Sunday, January 1, 2012
Jim Cramer's Buy and Homework Strategy
CNBC stock market guru Jim Cramer is not a proponent of buy and hold. His strategy involves buy and homework. This method involves buying a stock and then doing your homework to track your investment, to determine when to sell it, buy more, or hold on to it. Homework involves many tactics which include following news stories about the stock, looking at analyst's recommendations, looking at the balance sheet and cash flow statement, listening to conference calls, keeping an eye on competitors, monitoring any changes in management, and seeing if management is buying or selling the stock, and other tasks. Homework takes some time, and Cramer recommends that those who cannot do the homework, should invest in something diversified, like a mutual fund. He recommends taking one hour per week for each stock owned. Mutual funds can be great, but they cannot offer the returns of individual stocks. So, one must determine their tolerance for risk (losing money). Younger investors can afford to take more chances than older investors, since money lost can be gained back over time. If you are in your 20s, take risks. If you are in your 60s, take risks at your own peril. Jim Cramer says to use limit orders, not market orders. That way you lock in a specific buying point for your investment. With a market order, the stock can be bought by the broker at any time during the market day. You might want to buy a stock at 18 and sell it when it goes to 24. A stop loss order can lock in a price where the stock will be sold if it goes too low. You might buy something at 10 and have a stop loss at 8. The only issue with this is, you may miss out on the gain if a stock goes down, then back up. What is you have a stop loss at 8 and then it goes to 12? You have missed out on the gain.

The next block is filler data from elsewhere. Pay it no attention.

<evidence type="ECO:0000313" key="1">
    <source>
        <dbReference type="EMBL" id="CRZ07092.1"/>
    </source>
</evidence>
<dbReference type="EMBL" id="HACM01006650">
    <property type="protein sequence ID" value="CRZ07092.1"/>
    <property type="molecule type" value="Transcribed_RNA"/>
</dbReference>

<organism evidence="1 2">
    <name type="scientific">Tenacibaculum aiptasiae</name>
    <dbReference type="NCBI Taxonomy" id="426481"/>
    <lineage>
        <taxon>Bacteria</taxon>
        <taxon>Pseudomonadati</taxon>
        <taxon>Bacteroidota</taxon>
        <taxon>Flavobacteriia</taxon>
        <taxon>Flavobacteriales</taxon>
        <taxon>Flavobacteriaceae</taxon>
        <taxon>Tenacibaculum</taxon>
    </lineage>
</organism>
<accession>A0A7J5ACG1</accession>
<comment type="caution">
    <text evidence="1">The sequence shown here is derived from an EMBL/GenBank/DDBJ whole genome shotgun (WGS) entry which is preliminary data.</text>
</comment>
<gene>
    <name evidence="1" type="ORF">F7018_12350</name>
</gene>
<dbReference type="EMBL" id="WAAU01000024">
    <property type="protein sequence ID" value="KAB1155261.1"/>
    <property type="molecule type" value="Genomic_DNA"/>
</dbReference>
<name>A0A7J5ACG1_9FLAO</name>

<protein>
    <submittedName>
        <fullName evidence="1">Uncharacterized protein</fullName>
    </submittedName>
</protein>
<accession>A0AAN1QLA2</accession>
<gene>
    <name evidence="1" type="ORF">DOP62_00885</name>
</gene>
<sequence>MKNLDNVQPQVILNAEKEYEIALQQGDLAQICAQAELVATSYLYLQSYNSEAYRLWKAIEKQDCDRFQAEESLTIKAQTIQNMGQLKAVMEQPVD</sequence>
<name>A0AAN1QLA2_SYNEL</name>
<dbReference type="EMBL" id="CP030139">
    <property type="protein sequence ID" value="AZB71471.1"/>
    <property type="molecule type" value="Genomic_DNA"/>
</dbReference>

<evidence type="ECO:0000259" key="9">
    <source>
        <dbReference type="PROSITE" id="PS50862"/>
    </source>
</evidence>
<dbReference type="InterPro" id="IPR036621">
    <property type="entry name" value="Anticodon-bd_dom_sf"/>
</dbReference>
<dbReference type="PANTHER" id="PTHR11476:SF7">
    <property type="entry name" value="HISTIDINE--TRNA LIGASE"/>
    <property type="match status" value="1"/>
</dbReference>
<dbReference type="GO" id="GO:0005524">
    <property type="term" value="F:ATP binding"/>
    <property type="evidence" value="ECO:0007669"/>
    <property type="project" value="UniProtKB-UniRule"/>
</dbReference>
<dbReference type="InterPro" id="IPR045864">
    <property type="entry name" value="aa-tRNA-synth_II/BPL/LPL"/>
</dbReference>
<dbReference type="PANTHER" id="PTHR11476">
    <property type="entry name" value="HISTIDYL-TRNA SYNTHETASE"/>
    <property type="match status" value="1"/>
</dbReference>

An important formula that Jim Cramer discusses in his books is E x M = P, where E is earning per share, M is the multiple, or price to earnings ratio, and P is the price per share. He talks about evaluating investments based on multiple contraction or expansion. If you know the multiple will go up or down, you can predict the fluctuation in price. His book, Jim Cramer's Real Money talks about rotating investments through different sectors based on anticipating the contraction or expansion of the multiple.
If you want to see the investments in Jim Cramer's charitable trust portfolio, check it out here:
There are some large cap, blue chip stocks here such as American Express and Coca Cola, which are also owned by investing maven Warren Buffett. The buy and hold tactic is practiced by Buffett, and he has done OK for himself. He recommends buying stocks which pay a good dividend, such as Procter and Gamble, Kraft and Johnson and Johnson. View his portfolio here:
The dividend component of stocks can add up to a significant amount of money over time. Especially in tough economic times like we have right now, many play it safe investment wise, turning to dividend paying stocks. Cramer is knowledgeable, but just like with any investment advice, take it with a grain of salt. He is not perfect. Any investor who is perfect is probably that way due to using inside information. I like him since he takes a subject that could be boring (stock picking) and he makes it interesting.